Jeremy Truex:


Today was a pretty laid back, yet interesting day for our trip. Our morning started downstairs in the dining room of our homestay, with a nice home cooked breakfast of juice, toast, and eggs which were all delicious. After breakfast we dropped off our laundry to the owners and got our belongings ready for our trip of the day. We headed out at about 930 this morning on the bus, and after not being able to take the ferry to the location we were trying to go, so we had to drive around the bay to where our boat for our trip was. We arrived at the harbor about 20 minutes later, grabbed some water, and loaded on to the covered boat for a tour down the river, as well as a lecture on how the development of the area has affected the environment.

Once on the boat, our guide explained to us that all development was banned due a wetland protection act to prevent the destruction by the creation of buildings. Unfortunately, private contractors have bought land and are allowed to build close to the water due to a loophole in the law, letting them build these structures if they are within a certain distance of the main road. Also, we noted that there were many fishing nets that were apparently set up by the Chinese a few centuries back, and the process is still continued today.

Along our long journey down the river, we saw many docks that were at the end of roads are behind people’s homes. Attached to these docks were small boats, some motorized and some standard paddle boats that were used for traveling and fishing. Also, with the boats were these circular saucers like things, which were apparently boats. We saw these things in the water with people actually fishing in them and they proved to work very well.

After about 2 hours, we reached the destination where an environmental activist was supposed to meet us. Due to our boat running late he had left, but he returned shortly after our arrival. He spoke to us about the industrial plants that were right down the river from where we were docked, stating that over the past 30 years they have been dumping in and polluting the water in the river, affecting the health of everyone in the area. He said that over 10 million fish have been killed off and the amount of fish remaining is very scarce, as well as that the water is nowhere near acceptable to drink.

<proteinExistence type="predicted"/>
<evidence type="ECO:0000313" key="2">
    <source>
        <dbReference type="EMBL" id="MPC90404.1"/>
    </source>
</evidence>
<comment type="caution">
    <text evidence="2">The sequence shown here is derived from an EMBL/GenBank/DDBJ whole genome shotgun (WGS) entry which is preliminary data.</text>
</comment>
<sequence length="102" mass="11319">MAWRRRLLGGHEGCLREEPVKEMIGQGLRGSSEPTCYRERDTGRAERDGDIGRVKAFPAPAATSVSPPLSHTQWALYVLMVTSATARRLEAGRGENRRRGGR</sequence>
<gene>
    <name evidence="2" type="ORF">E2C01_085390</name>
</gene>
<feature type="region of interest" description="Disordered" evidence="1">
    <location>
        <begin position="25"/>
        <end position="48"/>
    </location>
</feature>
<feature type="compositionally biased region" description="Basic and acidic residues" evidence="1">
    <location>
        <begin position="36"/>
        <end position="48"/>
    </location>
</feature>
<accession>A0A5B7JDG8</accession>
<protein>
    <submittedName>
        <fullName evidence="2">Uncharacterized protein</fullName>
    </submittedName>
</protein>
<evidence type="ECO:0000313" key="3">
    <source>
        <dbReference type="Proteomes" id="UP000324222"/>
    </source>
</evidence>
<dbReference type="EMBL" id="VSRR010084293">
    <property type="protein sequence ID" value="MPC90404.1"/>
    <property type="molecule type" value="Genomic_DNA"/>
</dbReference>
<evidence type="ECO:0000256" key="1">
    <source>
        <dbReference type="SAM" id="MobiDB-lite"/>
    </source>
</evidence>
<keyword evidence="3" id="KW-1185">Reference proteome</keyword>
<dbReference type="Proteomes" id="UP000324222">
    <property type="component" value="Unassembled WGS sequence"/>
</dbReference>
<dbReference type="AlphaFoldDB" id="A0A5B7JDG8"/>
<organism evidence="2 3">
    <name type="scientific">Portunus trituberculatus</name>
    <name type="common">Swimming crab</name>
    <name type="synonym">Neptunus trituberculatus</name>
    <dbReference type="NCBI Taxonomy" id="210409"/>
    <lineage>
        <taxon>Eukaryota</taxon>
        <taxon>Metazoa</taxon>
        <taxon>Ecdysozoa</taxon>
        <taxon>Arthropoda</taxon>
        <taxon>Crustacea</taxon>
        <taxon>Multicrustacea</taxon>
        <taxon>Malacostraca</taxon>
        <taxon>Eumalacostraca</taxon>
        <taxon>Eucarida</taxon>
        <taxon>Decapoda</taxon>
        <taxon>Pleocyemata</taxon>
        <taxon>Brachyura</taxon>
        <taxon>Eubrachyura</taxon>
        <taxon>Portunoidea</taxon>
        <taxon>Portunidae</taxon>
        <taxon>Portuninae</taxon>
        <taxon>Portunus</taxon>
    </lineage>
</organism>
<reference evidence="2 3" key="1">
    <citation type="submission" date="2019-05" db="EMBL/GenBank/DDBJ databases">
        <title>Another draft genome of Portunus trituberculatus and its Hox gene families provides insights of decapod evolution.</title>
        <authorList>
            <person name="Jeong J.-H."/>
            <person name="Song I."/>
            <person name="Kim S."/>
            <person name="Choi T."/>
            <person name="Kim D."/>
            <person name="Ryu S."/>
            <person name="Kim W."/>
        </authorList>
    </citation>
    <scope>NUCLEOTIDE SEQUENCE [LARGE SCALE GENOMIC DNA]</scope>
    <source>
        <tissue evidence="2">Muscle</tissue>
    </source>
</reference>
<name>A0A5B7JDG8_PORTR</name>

The people in the area are pushing for the factories to leave or change the way they run their production, as well as restitution for damages and health problems caused by the establishment and operation of the factories. However, we were told that the factories do supply fresh drinking water for the locals so that they can safely have something to drink.

The activist said that the 240 industries are worried about the protestors, not just because of the environmental and health issues they are talking about, but also that they are afraid that they are agents or spies for DOW chemical. Because of this, and the fact that many of the factories are government owned, and bring in many of their employees from outside of Kerala, they are trying to label the group as eco-terrorists to get them out of the way.